Windows notes

If a system memory environment is closed by all processes, subsequent attempts to open it will return an error. To successfully open a transactional environment in this state, recovery must be run by the next process to open the environment. For non-transactional environments, applications should remove the existing environment and then create a new database environment.

  1. Berkeley DB does not support the Windows XP, Windows 2003 or earlier Windows platforms.
  2. On Windows, system paging file memory is freed on last close. For this reason, multiple processes sharing a database environment created using the DB_SYSTEM_MEM flag must arrange for at least one process to always have the environment open, or alternatively that any process joining the environment be prepared to re-create it.
  3. When using the DB_SYSTEM_MEM flag, Berkeley DB shared regions are created without ACLs, which means that the regions are only accessible to a single user. If wider sharing is appropriate (for example, both user applications and Windows/NT service applications need to access the Berkeley DB regions), the Berkeley DB code will need to be modified to create the shared regions with the correct ACLs. Alternatively, by not specifying the DB_SYSTEM_MEM flag, filesystem-backed regions will be created instead, and the permissions on those files may be directly specified through the DB_ENV->open() method.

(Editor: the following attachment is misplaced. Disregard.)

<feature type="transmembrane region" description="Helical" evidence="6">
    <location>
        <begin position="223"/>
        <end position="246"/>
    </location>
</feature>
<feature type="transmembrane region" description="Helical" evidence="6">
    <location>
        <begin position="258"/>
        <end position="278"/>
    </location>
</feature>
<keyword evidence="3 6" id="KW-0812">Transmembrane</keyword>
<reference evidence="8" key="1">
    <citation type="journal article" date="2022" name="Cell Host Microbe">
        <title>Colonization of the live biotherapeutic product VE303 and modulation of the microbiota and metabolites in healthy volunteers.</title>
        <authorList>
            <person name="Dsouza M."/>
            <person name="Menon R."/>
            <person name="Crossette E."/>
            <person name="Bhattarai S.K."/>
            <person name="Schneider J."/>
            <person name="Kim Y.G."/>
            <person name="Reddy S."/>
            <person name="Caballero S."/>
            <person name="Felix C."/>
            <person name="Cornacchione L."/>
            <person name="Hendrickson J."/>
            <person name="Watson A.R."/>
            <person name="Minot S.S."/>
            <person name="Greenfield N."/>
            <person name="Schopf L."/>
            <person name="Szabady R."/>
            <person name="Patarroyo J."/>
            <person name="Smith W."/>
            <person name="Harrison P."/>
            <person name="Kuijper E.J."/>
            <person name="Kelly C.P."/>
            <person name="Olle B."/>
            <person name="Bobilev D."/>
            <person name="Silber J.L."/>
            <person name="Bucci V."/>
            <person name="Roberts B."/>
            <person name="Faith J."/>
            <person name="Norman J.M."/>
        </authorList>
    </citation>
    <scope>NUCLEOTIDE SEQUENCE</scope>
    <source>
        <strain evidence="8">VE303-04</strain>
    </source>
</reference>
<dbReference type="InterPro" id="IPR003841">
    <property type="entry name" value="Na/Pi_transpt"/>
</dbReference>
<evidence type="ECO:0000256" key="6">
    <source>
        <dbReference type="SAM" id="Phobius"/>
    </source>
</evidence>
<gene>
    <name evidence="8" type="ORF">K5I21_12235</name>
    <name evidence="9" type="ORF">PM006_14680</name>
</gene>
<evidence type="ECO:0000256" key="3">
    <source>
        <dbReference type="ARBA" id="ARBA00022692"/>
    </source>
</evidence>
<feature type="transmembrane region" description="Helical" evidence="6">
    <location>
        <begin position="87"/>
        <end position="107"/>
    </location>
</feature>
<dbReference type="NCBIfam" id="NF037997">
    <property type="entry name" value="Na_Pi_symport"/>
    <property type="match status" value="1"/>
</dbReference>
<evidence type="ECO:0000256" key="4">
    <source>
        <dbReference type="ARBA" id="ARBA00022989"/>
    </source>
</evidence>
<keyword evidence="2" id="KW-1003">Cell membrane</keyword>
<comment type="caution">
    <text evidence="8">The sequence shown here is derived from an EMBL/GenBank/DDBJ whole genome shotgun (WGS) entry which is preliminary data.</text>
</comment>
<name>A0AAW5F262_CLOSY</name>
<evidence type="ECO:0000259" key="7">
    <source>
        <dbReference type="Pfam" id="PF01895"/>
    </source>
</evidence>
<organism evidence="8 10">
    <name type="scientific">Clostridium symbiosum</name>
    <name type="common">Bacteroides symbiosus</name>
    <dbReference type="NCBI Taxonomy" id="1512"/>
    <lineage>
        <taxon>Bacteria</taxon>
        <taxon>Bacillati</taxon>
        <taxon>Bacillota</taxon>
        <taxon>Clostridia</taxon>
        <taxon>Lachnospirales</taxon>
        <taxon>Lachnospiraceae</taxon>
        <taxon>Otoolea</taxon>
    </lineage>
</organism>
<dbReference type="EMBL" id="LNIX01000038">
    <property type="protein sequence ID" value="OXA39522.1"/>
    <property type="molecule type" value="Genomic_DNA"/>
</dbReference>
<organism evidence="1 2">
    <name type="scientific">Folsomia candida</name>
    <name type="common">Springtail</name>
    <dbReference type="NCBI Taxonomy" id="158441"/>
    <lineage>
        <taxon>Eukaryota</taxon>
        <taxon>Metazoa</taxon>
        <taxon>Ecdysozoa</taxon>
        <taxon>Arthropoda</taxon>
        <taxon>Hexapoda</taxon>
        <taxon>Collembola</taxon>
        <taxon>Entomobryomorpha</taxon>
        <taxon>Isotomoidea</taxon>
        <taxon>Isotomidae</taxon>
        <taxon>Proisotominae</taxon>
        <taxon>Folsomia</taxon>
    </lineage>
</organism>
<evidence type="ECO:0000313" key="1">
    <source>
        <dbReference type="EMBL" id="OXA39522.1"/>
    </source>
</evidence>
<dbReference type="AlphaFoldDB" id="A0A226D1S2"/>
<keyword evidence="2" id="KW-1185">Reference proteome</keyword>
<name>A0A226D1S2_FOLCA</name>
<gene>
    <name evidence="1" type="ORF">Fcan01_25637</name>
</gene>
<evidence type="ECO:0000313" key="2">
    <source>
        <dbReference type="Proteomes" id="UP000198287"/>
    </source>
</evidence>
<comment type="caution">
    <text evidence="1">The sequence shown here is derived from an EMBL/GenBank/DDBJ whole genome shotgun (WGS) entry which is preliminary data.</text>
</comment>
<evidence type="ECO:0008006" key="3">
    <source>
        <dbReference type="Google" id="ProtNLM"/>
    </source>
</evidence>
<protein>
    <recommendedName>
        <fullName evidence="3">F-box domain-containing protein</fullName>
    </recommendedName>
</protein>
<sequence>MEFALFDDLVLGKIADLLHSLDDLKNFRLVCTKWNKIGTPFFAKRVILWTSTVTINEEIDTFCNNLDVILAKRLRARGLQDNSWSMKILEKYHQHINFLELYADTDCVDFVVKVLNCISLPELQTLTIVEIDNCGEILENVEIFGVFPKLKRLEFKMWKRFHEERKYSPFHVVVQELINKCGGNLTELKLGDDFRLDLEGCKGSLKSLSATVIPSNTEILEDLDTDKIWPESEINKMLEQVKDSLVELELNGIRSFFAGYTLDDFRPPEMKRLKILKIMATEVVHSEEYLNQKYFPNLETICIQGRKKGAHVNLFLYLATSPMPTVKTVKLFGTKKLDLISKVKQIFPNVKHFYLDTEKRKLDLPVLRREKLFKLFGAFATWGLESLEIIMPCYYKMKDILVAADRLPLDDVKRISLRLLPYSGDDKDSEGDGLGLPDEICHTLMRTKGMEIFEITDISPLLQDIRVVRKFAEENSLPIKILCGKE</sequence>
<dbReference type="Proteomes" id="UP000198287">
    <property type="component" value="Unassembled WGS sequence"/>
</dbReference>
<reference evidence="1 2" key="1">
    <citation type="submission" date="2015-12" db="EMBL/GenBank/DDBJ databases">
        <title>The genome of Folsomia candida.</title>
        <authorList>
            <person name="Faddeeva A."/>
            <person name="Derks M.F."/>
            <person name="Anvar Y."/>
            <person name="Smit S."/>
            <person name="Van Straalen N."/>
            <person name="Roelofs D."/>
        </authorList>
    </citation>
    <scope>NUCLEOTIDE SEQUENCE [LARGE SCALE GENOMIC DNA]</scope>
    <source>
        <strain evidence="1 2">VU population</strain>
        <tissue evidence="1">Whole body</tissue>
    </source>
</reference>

4. Applications that operate on wide character strings can use the Windows function WideCharToMultiByte with the code page CP_UTF8 to convert paths to the form expected by Berkeley DB. Internally, Berkeley DB calls MultiByteToWideChar on paths before calling Windows functions.
  5. Various Berkeley DB methods take a mode argument, which is intended to specify the underlying file permissions for created files. Berkeley DB currently ignores this argument on Windows systems.

    It would be possible to construct a set of security attributes to pass to CreateFile that accurately represents the mode. In the worst case, this would involve looking up user and all group names, and creating an entry for each. Alternatively, we could call the _chmod (partial emulation) function after file creation, although this leaves us with an obvious race.

    Practically speaking, however, these efforts would be largely meaningless on a FAT file system, which only has a "readable" and "writable" flag, applying to all users.